Hi Andy, thanks for your reply. Kris's comment sounded more like a "almost no more work planned here" rather than a "this is a low priority issue" and this is why I said it's sad, especially because in the past years Kris did a fantastic job on the Gradle integration for Eclipse and was very committed on it. Put in other words, he spoiled us
Anyway, I also think that if the Java ecosystem is fantastic when we talk about standards and platforms, the tooling aspects are always considered as low priority... This is in contrast with other much less spread technologies that are providing users with excellent tools from the beginning (think of Delphi, for instance).
Regarding Greclipse, I'll write you an e-mail, thank you. As an extreme summary, since Groovy is almost all about productivity, having a tool which is far behind the JDT tools in functionality does certainly not help. Also, it sometimes suffers of problems that are so severe that prevents you from using Groovy at all in an enterprise-grade project, at least if Eclipse is your IDE of choice.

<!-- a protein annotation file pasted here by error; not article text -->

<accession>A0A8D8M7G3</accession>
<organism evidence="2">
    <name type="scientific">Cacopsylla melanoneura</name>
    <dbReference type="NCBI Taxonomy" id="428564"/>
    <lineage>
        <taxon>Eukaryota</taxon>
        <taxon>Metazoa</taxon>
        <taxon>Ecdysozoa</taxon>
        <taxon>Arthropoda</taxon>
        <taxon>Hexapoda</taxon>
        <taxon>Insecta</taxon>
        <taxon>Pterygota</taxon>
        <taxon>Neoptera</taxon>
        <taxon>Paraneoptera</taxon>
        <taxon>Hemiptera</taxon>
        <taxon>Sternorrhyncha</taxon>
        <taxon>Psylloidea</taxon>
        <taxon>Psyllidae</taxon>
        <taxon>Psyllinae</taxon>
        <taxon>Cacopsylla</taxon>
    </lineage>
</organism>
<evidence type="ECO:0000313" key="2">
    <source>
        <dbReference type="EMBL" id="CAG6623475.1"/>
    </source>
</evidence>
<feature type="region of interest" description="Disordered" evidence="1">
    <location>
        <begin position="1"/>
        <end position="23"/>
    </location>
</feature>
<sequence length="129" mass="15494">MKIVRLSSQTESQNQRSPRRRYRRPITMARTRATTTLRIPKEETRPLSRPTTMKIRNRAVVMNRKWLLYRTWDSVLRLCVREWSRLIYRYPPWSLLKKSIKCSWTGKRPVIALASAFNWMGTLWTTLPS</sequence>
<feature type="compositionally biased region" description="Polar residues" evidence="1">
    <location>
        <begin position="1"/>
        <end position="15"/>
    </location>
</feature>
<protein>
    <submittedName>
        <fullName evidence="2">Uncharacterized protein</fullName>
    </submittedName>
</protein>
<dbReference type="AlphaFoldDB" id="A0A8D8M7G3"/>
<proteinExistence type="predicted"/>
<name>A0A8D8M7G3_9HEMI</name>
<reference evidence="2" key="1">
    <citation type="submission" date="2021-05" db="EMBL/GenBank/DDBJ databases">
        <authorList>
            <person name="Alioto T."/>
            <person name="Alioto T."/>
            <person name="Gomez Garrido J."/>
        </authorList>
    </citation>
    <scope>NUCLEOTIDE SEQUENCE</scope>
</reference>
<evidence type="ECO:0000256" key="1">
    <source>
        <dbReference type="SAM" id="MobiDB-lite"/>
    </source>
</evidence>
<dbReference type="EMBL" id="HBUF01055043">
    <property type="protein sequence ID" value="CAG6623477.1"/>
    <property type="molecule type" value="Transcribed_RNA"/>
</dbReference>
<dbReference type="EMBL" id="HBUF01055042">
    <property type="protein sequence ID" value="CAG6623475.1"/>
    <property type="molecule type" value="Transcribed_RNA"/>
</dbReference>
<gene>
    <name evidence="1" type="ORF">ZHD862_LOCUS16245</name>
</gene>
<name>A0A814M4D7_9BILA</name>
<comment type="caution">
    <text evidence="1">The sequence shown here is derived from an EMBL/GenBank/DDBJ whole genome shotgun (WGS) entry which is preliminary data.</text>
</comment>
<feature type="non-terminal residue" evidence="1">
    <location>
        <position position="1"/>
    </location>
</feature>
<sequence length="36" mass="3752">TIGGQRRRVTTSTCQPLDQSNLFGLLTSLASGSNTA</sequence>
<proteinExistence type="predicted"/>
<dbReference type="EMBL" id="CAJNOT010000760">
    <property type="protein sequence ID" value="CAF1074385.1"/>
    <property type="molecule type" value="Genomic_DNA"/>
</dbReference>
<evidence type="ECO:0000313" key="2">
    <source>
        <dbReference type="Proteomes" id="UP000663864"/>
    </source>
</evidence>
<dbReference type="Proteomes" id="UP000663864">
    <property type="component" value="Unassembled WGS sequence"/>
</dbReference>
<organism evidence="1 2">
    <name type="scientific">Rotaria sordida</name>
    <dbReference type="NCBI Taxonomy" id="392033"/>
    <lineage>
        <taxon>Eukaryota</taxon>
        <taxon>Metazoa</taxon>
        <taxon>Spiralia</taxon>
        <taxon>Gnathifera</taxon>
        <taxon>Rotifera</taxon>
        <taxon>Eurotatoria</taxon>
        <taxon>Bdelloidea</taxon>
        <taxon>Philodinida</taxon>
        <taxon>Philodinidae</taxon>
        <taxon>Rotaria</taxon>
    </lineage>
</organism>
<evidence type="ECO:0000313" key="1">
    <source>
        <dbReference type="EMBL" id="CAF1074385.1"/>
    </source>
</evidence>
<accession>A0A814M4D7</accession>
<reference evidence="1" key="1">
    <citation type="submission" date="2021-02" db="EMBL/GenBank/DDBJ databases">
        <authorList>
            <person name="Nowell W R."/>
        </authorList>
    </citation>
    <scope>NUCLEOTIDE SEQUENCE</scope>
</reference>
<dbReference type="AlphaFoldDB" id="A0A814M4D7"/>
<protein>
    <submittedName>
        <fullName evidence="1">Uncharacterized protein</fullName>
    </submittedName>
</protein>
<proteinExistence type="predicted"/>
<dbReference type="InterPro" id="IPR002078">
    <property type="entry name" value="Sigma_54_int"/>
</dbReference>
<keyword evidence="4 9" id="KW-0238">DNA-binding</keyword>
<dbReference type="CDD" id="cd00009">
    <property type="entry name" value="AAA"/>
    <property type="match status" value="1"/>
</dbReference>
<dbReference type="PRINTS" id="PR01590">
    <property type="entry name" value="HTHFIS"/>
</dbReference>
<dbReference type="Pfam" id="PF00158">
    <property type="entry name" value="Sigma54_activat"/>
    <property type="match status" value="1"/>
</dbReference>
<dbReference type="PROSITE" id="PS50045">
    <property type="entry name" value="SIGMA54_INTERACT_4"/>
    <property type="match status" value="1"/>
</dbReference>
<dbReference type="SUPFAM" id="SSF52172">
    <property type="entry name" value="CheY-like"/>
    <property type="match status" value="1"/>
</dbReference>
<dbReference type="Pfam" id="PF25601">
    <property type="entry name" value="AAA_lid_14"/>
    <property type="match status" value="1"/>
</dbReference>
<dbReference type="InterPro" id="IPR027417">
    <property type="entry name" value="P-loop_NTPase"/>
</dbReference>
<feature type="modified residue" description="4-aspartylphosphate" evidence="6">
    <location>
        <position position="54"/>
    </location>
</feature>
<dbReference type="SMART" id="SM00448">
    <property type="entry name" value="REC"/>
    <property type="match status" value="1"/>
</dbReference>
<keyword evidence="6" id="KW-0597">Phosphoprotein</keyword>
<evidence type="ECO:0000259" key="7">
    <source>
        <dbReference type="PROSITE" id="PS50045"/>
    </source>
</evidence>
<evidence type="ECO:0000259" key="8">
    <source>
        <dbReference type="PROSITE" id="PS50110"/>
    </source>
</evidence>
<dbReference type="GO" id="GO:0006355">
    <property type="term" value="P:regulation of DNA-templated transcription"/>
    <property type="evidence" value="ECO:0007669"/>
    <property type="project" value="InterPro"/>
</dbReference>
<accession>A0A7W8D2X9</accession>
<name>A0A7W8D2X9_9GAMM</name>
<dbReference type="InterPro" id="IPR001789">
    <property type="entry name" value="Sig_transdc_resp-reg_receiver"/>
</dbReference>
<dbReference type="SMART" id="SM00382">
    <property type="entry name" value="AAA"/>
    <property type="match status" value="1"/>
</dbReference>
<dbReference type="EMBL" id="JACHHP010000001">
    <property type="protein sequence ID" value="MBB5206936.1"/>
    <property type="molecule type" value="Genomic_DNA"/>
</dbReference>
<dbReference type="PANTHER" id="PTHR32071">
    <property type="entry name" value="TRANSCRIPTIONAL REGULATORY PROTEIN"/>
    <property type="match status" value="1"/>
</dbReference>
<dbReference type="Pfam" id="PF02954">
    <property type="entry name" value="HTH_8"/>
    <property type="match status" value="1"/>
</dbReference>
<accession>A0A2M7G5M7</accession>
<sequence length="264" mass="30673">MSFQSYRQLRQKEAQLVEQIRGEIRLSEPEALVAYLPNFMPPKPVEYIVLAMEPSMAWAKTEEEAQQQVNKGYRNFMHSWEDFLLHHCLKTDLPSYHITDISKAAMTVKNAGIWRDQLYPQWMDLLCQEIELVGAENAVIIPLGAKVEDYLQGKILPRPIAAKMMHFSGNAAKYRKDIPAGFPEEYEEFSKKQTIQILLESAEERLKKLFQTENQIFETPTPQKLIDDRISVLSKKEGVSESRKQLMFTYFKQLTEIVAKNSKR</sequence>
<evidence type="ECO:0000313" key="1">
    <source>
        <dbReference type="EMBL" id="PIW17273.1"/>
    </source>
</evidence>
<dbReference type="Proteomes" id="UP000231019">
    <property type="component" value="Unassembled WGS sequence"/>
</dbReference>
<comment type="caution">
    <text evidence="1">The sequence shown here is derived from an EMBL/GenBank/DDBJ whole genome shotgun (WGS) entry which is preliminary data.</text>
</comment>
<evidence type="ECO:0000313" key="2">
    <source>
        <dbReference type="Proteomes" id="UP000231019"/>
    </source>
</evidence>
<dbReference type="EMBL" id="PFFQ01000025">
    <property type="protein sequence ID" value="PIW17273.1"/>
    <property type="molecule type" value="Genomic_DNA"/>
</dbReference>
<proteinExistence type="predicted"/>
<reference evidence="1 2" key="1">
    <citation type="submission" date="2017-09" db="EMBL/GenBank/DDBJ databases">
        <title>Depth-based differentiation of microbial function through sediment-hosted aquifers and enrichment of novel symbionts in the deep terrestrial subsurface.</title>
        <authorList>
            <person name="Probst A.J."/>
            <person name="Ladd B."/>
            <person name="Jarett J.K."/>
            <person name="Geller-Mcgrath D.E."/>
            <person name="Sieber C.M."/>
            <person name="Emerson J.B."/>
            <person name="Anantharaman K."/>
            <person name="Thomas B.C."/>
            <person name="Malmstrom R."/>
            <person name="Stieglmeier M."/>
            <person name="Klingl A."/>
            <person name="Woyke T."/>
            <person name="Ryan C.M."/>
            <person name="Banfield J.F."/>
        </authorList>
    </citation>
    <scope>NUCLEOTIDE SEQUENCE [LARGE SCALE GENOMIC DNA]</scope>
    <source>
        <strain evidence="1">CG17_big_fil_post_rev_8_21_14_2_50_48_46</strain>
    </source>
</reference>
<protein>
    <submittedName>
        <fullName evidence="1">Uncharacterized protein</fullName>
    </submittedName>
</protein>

Regarding the barrier to community adoption, I think there's also a great responsibility of companies that don't like to invest employees time to be spent on open source projects like these... So if the barrier is high it's difficult that one will be interested in spending his own spare time on them, especially because one needs time for real life, too. The extent of the Eclipse infrastructure also does not help: in my case, even if I'm an experienced Java SE/EE professional, I would need to learn SWT, the Eclipse Platform, OSGi, Eclipse plugin development, maybe EMF and so on to start to understand how things work...